Skip to main content

Silk Road Notes by Clingendael Institute

After Greece and Portugal, Italy could be the next Southern European country to sign a memorandum of understanding (MoU) with China on the Belt and Road Initiative. President Xi Jinping will visit Italy on March 22-24, and according to Reuters the two countries are negotiating the terms of a possible MoU [Italy mulls preliminary Belt and Road deal with China]. Although less sensitive than cooperation on advanced technology, such as 5G, AI or semiconductors, third country involvement in BRI is increasingly also an issue in US-China relations. In the case of Italy’s talks with China on signing an MoU, the US government warned Italy against doing so [China tells US to mind its own business after Italy is warned not to join Belt and Road Initiative].

According to Zhang Yesui, a spokesman for China’s National People’s Congress, a total of 157 countries and international organisations have already signed BRI agreements [China defends belt and road strategy against debt trap claims]. He did not specify how many of these are countries, but the internet portal for BRI of the Chinese government lists 129 countries that have signed some type of cooperation agreement which China on BRI. It is possible that this list includes not just countries which have signed a formal MoU, but also those which produced joint statements on BRI and/or cooperation agreements on specific projects that China regards as part of BRI. Still, many national governments seem to have endorsed China’s BRI. Two aspects matter here. First, what exactly did these governments sign? How often was this a standard text prepared by China, and in how many instances was it a document that combined views and expressions from both sides? And second, what did they get, or aimed to get, in return from China?

Although most memoranda of understanding probably are non-binding statements that mean little to China’s counterparts, they are highly valued by the Chinese government. Individually each MoU may be of relatively little consequence. But together these statements strengthen the legitimacy of the Belt and Road Initiative, and thereby they contribute to the legitimacy of China as a global leader in economic affairs.

Frans-Paul van der Putten

Comments

Popular posts from this blog

SSG Commando Muddassir Iqbal of Pakistan Army

“ Commando Muddassir Iqbal was part of the team who conducted Army Public School operation on 16 December 2014. In this video he reveals that he along with other commandos was ordered to kill the innocent children inside school, when asked why should they kill children after killing all the terrorist he was told that it would be a chance to defame Taliban and get nation on the side. He and all other commandos killed children and later Taliban was blamed.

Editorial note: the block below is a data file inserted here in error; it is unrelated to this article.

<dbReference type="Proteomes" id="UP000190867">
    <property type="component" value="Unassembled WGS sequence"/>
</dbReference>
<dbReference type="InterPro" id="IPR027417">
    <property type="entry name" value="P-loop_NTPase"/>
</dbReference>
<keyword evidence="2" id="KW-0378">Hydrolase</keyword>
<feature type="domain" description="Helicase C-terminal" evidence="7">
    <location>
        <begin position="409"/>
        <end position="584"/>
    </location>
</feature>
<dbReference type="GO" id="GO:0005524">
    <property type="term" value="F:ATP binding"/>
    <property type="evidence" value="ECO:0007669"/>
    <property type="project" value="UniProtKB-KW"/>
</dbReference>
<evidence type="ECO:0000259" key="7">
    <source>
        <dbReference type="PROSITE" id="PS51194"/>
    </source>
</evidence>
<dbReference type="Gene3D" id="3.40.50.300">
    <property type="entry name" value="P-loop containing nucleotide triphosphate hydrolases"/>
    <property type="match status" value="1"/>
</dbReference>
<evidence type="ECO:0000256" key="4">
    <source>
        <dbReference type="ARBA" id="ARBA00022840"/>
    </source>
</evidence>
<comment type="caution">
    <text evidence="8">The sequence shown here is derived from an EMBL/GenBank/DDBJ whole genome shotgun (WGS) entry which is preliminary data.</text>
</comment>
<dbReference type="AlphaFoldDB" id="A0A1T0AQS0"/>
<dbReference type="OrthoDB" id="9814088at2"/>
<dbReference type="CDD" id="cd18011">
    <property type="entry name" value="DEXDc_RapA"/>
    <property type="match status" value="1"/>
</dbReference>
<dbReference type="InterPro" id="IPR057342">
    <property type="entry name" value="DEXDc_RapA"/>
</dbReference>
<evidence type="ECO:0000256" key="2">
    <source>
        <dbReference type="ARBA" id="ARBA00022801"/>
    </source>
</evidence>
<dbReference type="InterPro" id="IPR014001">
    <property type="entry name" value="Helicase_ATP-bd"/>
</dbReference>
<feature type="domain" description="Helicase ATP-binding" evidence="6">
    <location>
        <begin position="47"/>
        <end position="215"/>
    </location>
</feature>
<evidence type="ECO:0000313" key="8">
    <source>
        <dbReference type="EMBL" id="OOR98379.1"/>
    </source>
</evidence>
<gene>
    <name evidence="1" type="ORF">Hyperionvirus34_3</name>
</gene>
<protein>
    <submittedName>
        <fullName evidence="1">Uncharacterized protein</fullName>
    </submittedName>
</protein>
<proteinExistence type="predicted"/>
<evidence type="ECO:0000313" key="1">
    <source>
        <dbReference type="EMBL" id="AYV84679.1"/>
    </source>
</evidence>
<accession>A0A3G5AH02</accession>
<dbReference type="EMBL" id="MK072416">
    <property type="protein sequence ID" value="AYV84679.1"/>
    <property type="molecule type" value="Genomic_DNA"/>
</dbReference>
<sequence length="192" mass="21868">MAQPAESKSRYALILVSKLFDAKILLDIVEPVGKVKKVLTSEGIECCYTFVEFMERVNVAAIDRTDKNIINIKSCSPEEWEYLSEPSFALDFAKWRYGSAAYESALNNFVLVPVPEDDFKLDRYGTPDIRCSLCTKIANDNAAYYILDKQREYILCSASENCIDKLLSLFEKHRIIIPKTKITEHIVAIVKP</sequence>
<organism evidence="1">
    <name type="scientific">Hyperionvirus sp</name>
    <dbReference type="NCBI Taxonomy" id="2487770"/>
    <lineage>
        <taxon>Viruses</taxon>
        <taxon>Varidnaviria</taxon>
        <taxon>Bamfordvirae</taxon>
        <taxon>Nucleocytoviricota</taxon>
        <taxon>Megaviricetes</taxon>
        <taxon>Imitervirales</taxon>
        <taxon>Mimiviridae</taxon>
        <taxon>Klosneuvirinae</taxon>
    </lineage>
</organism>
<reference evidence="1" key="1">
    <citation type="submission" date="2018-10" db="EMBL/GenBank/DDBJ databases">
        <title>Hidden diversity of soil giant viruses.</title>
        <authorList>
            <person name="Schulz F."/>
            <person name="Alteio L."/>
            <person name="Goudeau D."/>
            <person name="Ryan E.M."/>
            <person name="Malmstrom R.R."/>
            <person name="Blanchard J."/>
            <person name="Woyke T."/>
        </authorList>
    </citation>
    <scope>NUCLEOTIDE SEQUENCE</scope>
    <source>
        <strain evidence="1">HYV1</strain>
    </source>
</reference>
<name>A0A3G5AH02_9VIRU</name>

Muddassir Iqbal has deserted the military and now he is  with mujahedeen somewhere in AF PAK border area”
For authenticity of  this tape journalists can easy reach to his home town to interview his family members or   ISPR as he reveals his army service number”
Asalam o Alaikum: My name is Muddassir Iqbal. My father’s name is Naimat Ali. I belong to Sialkot divison (Punjab province), my village is Shamsher Poor and district, tehsil and post office  Narowal. Unfortunately I was working in Pakistan army. I feel embarrassed to tell you …

The Rise of China-Europe Railways

https://www.csis.org/analysis/rise-china-europe-railways

The Rise of China-Europe RailwaysMarch 6, 2018The Dawn of a New Commercial Era?For over two millennia, technology and politics have shaped trade across the Eurasian supercontinent. The compass and domesticated camels helped the “silk routes” emerge between 200 and 400 CE, and peaceful interactions between the Han and Hellenic empires allowed overland trade to flourish. A major shift occurred in the late fifteenth century, when the invention of large ocean-going vessels and new navigation methods made maritime trade more competitive. Mercantilism and competition among Europe’s colonial powers helped pull commerce to the coastlines. Since then, commerce between Asia and Europe has traveled primarily by sea.1Against this historical backdrop, new railway services between China and Europe have emerged rapidly. Just 10 years ago, regular direct freight services from China to Europe did not exist.2 Today, they connect roughly 35 Chinese…

CPEC Jobs in Pakistan, salary details

JOBS...نوکریاں چائنہ کمپنی میںPlease help the deserving persons...Salary:Salary package in China–Pakistan Economic Corridor (CPEC) in these 300,000 jobs shall be on daily wages. The details of the daily wages are as follows;Welder: Rs. 1,700 dailyHeavy Duty Driver: Rs. 1,700 dailyMason: Rs. 1,500 dailyHelper: Rs. 850 dailyElectrician: Rs. 1,700 dailySurveyor: Rs. 2,500 dailySecurity Guard: Rs. 1,600 dailyBulldozer operator: Rs. 2,200 dailyConcrete mixer machine operator: Rs. 2,000 dailyRoller operator: Rs. 2,000 dailySteel fixer: Rs. 2,200 dailyIron Shuttering fixer: Rs. 1,800 dailyAccount clerk: Rs. 2,200 dailyCarpenter: Rs. 1,700 dailyLight duty driver: Rs. 1,700 dailyLabour: Rs. 900 dailyPara Engine mechanic: Rs. 1,700 dailyPipe fitter: Rs. 1,700 dailyStorekeeper: Rs. 1,700 dailyOffice boy: Rs. 1,200 dailyExcavator operator: Rs. 2,200 dailyShovel operator: Rs. 2,200 dailyComputer operator: Rs. 2,200 dailySecurity Supervisor: Rs. 2,200 dailyCook for Chinese food: Rs. 2,000 dailyCook…